How To Create A Monthly Budget To Save Money

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Money is tight these days, and cash certainly doesn't grow on trees. If you feel like you don't have enough money to meet your basic needs, it is very easy to feel helpless and alone. According to recent data, around 75% of Americans say that they are struggling financially, so you can rest assured that you are in good company. Much of the United States and global population struggles with personal finances in one way or another, especially with public health crises and inflation causing additional strain. Financial struggles are even gripping the upper middle class in the U.S. and much of the world due to severe inflation and economic volatility. The global economy and the personal finances of billions of people is looking rather grim right now.

One of the major reasons why the majority of people are in such a poor financial state is lack of education on money management and a limited understanding of budgeting. If you don't know your numbers and can't put a plug in your spending, you are setting yourself up for financial failure. 

Unfortunately basic financial education just isn't something they teach at a lot of schools or even colleges. That is starting to change out of necessity, but most students even with above average intelligence have very little knowledge of money or budgeting.

Learning how to create a monthly budget won't solve all of your financial stress, but it will certainly make it easier for you to feel secure and afford basic living expenses. And every little bit of extra budget-friendly financial security helps these days in a time of economic turbulence coupled with rampant inflation.

Read on to learn how you can set this frugal budget and ensure that it works for your specific financial needs. 

Use a Budgeting App To Stay On Track

For those who have trouble keeping track of a lot of papers, budgeting apps can work wonders. You can conveniently enter your information into budgeting mobile applications including your necessary expenses, income, changes to your finances, and more. Pretty much all of them connect with your bank and do the math for you by figuring how much you need to allocate where. 

PocketGuard is one of the best free apps that connects your credit, checking, and savings accounts to better your budget planning. It detects your recurring bills and compares them to your income before showing you how much you have remaining for other expenses. From there, you can master your monthly budget for groceries and household needs that exist outside your recurring bills. 

One of the greatest things about PocketGuard is that while it categorizes your expenses automatically, you can also create custom categories for the best budgetary plans. This lets you include the things that are important to you within your monthly budget to find areas of improvement and savings.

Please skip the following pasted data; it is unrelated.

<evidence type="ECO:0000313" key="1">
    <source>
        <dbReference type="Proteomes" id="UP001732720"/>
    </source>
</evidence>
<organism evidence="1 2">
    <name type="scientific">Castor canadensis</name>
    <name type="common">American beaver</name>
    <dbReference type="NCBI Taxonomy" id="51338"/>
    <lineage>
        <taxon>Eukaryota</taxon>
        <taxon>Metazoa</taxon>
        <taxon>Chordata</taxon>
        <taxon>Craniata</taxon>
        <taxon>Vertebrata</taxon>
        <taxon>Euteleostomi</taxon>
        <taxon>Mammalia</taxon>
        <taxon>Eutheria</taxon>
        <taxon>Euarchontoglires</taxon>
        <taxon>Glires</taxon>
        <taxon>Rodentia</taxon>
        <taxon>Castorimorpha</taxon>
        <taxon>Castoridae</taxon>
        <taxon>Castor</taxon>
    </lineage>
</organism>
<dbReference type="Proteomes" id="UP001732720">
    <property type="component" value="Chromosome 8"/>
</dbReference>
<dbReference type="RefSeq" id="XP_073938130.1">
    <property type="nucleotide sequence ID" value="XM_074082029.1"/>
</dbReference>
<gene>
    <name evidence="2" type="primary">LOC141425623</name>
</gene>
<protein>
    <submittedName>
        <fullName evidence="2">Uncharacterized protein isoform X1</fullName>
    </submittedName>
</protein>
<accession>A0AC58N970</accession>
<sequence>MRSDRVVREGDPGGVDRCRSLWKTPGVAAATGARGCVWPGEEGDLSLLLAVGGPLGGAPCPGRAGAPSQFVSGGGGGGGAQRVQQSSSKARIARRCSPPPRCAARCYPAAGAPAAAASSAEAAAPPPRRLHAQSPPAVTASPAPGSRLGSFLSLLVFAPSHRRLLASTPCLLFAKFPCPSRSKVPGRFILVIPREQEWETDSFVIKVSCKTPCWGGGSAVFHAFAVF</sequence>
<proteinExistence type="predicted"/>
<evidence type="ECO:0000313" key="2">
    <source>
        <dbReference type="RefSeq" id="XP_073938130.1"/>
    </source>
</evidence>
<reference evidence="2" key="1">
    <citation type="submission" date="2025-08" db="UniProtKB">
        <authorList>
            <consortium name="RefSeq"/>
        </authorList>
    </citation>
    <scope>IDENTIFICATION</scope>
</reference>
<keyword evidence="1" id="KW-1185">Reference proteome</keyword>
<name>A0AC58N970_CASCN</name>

Write All Expenses And Bills Down 

In addition to having a budgeting app, you'll want to write everything about your budget down on paper. You can place this above your desk at home or on the wall beside your calendar. When you see it, you'll remember how much you have to spend and where your money should be going to. 

Writing things down also has been proven to improve memory. It forces your brain to process things in a more detailed way. Writing the details of your budget will help you to keep it in mind throughout the remainder of the month, even when you're at the store with a dead cell phone battery and no physical list to look at. 

Consider The Expense Essentials First 

Before setting a budget, you need to consider your recurring payments like rent, utilities, insurance payments, student loans, and routine medical bills. You can't stop these bills from coming and missing them will ding your credit score and accrue interest. 

The next budgetary thing to think about are essentials like groceries and household items (toilet paper, pet food, etc). Be realistic about what you can afford and make sure that you don't end up in a situation where you have no food at the end of the month. Cheap grocery stores like Aldi, Dollar Tree, Dollar General, Family Dollar, Costco, BJ's, and Wal-Mart are a great way to save money when shopping for everyday items at retail shops. 

And keep in mind that you can still eat healthy on a budget if you follow The Frugal Diet, so there are no excuses to eat junk food in the name of saving money.

Include Entertainment Money 

When creating your budget, make sure that you don't forget to add at least a bit of spending money. You need some cash to go out with friends if you want to maintain your mental and social health. You also will want to treat yourself to a new book, video game, or just some takeout food every once in a while. While minimalism and frugality help budgeting significantly, you probably won't be living like a monk either. We're all human after all and can't penny pinch 24 hours a day, 7 days a week, 365 days a year.

If you don't have a specific amount of money set aside for things that you want, you're likely to become frustrated and pull from other necessary areas of the budget. In the end, you'll probably wind up spending more on entertainment than you would if you'd just put it into your budget in the first place. If you need to save even more money on your entertainment costs, consider using a top torrent to download media free of charge.